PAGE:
Question About A Fractional Gain Op Amp

Discussion in 'General Electronics Chat' started by Glenn Holland, Apr 22, 2016.

  1. Glenn Holland

    Thread Starter Active Member

    Dec 26, 2014
    I've searched the AAC site for info about a fractional gain op amp, but I haven't found anything specific on the subject.

    With 100% feedback, the gain will be approximately 1. However, to obtain a gain of less than 1, somehow the feedback would have to be greater than 100%. This might be done by connecting the op amp to a second one which has a gain greater than 1 and feedback its output to the inverting input of the first one. Then the output of the first amp would be fractional.

    One idea is to apply a small reference voltage to the non-inverting input (instead of connecting it to ground) and amplify the difference between the inverting and non-inverting inputs.

    Another idea is to feedback the output to the non-inverting input through a voltage divider connected to ground, so the difference would always be proportional to the input. I haven't done any calculations yet and at this time, I'm just looking for peer review.

    An example of a fractional gain amplifier are "voltage attenuators" which sample a high voltage (such as the 600 VDC input to a traction motor) and provide an output in the range of 0 to 12 VDC which is then inputted to an analog to digital converter.
    Last edited: Apr 22, 2016
  2. #12


    Nov 30, 2010
    One way to achieve fractional gain is to use 2 resistors and no amplifier. Another way is to use the inverting configuration and make the feedback resistor smaller than the input resistor. If you don't like the polarity inversion, add another inverting gain stage with a gain of one.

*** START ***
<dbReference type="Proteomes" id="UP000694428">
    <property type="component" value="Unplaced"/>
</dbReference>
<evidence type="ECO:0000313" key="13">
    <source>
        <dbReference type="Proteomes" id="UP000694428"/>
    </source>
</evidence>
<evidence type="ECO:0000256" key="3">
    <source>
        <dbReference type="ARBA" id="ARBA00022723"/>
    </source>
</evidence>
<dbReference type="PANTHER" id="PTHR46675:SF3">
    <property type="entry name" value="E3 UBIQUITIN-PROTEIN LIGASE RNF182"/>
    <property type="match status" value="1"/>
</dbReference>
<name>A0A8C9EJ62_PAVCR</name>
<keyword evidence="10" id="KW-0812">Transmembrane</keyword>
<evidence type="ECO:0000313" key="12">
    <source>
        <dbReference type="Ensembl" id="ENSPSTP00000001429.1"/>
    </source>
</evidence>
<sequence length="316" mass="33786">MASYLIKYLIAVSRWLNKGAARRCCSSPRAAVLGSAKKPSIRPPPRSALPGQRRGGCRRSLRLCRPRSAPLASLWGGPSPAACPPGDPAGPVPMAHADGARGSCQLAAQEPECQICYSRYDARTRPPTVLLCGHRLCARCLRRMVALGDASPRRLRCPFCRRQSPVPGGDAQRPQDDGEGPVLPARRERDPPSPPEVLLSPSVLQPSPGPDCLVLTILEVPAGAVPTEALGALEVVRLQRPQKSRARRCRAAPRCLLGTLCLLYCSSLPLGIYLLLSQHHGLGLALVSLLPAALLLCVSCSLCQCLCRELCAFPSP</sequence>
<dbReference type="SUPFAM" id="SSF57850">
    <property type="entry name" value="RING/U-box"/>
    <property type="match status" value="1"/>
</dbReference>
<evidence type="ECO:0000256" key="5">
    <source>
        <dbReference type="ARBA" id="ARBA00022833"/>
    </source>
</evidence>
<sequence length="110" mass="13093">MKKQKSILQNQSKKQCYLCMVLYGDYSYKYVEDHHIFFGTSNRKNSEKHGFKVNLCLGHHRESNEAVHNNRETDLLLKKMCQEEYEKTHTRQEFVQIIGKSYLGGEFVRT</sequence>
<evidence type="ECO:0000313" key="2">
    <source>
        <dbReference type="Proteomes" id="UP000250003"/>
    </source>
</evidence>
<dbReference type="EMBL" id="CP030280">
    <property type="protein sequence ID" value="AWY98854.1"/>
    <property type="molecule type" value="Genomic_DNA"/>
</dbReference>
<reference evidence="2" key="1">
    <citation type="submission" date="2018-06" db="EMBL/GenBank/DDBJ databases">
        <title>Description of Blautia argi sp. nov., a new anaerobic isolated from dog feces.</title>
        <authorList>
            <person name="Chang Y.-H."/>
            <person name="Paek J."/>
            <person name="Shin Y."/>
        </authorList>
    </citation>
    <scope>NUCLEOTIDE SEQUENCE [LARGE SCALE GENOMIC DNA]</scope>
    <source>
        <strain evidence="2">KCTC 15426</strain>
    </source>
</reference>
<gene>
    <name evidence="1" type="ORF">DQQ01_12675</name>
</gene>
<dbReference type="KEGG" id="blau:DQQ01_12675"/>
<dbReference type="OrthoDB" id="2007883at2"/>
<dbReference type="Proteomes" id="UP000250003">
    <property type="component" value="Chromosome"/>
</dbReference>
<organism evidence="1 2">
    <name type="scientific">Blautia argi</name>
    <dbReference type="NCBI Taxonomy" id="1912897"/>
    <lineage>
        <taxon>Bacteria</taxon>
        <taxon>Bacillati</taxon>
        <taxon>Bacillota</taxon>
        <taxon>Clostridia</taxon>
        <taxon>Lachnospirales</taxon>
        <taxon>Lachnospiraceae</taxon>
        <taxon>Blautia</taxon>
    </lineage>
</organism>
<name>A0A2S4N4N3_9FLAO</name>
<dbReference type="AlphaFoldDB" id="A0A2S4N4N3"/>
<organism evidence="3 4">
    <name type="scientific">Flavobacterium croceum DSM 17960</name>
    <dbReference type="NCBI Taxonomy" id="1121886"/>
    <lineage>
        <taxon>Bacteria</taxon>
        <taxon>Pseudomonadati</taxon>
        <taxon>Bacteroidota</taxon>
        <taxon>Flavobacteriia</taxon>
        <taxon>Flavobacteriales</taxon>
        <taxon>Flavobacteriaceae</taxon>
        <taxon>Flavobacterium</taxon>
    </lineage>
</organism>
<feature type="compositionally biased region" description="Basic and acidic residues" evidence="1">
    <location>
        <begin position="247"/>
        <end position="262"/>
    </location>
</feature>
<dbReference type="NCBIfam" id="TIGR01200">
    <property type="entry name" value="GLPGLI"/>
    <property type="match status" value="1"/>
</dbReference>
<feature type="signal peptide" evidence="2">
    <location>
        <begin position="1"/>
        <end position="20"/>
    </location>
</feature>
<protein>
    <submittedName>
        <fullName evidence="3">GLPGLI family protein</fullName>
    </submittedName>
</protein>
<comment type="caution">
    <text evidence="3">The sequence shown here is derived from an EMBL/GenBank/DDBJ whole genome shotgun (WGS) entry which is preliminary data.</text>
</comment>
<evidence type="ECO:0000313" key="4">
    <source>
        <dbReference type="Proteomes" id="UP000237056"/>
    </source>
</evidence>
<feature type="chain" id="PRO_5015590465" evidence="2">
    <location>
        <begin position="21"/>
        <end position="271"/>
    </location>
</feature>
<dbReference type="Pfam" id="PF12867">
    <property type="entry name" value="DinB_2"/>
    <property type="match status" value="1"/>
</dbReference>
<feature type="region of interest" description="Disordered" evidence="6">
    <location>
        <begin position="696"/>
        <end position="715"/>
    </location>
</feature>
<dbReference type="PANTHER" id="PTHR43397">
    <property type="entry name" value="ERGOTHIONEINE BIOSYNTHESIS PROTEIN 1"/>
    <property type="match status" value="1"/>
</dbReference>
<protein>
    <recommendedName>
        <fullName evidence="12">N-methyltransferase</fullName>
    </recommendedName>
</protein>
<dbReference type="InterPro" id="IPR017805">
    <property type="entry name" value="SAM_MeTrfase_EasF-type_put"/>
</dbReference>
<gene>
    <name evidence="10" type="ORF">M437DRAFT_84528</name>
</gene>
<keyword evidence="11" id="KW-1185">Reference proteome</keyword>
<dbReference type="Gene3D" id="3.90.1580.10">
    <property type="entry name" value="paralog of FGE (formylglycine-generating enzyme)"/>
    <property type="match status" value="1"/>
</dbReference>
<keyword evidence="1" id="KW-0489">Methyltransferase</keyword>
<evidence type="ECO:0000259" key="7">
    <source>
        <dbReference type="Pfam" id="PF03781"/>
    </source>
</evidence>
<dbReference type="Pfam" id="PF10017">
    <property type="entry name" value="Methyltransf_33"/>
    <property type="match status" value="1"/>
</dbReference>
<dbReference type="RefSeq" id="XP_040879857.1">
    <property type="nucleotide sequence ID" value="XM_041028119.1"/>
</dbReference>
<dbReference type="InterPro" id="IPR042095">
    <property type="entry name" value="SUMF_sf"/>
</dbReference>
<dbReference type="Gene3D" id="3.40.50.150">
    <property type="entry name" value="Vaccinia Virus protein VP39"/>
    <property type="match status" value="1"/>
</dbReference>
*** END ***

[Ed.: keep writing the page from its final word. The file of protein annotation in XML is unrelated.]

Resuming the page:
3. Papabravo


    Feb 24, 2006
    In the inverting configuration an opamp can have any gain in the range 0 <= | G | <= M.
    In the non-inverting configuration an opamp cannot have a gain of less than 1, so 1 <= G <= M.

    I use the symbol M, to represent any large gain limit that exists due to practical limitations like the power supply voltage or the maximum slew rate, and the absolute value function makes the gain a positive number. To be pedantic about it I could have written that -M <= G <= 0, where M is some large positive number.
    Last edited: Apr 23, 2016
  4. GopherT

    AAC Fanatic!

    Nov 23, 2012
    Use a voltage divider and feed that into the non-inverting input and and connect output to inverting input. A unity gain, potentiometer with low impedance output.

  5. Papabravo


    Feb 24, 2006
    Works best on a very low impedance source, otherwise -- not so much. To alleviate this problem, as #12 suggested, use a unity gain inverter followed by your attenuation factor with inversion.